In Pennsylvania, the end of 2017 was a big year. A gaming package was approved that allowed the state to make several changes to their gambling industry. Included in the mix was video gaming terminals. Also known as VGTs, the games can be added to approved areas to bring in revenues and provide gaming to players. One county wants the right to opt out and special legislation has been moving quickly to allow just that.
In Pennsylvania, Lancaster County is a large area known for the Amish residents as well as agriculture. The region is known to be conservative and not a fan of gambling. The region already opted out of being a host for mini casinos but they were not given the option to do the same for the video gaming terminals, based on state law.
Senator Scott Martin and Senator Ryan P. Aument are working to fast-track legislation to see Lancaster County avoid the new gaming devices. The Senators feel the measure could be approved as soon as the end of this month.
The Senators feel that the residents should have a choice as to what they will find in their community. Gambling is one activity that the lawmakers feel that citizens should be able to have a say.
With the installation of VGTs, there can only be five machines in one location. Only truck stops that have been approved can offer the machines. The terminals are similar to a slot game as they use a random number generator to determine the outcome.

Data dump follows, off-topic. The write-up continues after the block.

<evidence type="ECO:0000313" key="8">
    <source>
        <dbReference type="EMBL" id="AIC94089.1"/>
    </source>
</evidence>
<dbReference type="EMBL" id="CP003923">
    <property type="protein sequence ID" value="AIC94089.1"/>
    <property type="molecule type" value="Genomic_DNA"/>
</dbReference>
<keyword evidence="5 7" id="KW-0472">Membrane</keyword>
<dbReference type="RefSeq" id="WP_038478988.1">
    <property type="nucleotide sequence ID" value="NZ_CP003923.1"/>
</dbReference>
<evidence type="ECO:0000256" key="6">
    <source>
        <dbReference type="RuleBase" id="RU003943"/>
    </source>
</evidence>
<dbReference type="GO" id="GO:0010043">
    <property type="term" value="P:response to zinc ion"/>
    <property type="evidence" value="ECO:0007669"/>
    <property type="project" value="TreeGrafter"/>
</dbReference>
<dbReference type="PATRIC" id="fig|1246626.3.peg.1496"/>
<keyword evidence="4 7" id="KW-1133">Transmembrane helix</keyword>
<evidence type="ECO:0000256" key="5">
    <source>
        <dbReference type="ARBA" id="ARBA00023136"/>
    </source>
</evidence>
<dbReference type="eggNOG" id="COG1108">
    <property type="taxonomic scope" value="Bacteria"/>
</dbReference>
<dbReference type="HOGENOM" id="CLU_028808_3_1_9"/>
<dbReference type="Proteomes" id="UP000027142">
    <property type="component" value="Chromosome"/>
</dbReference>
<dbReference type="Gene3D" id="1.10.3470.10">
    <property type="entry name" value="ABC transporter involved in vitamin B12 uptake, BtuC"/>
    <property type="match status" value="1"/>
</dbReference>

The machines accept cash only and the maximum wager per round is $5. According to the Pennsylvania Gaming Control Board, the return to player percentage for the games is 85 cents to a dollar. This is the same as slots in the state.
For truck stops to offer the games, they must have diesel islands and sell an average of 50,000 gallons of diesel each month. The parking lot must have a minimum of 20 spaces for truck parking and operate a convenience store. The stop must be operating on a minimum of 3 acres and they sell lottery tickets and offer showers for truck drivers.
With the legislation, the House of Representatives must support the opt-out. Then, Governor Tom Wolf needs to sign the measure into law or allow the measure to become law. If the bill is approved, then Lancaster County would be able to opt-out and avoid the gaming machines.
Currently, there are over 60 pending applications for VGTs. In Lancaster County, five locations have applied. The locations have met the conditional approval terms set by the board. Rutters is a convenience store chain that has applied for three of the spots in Lancaster County.
Now, only time will tell if the applications will be approved and be able to move forward or if the bill allowed the opt-out will win. It is unclear if the bill has enough support to move forward.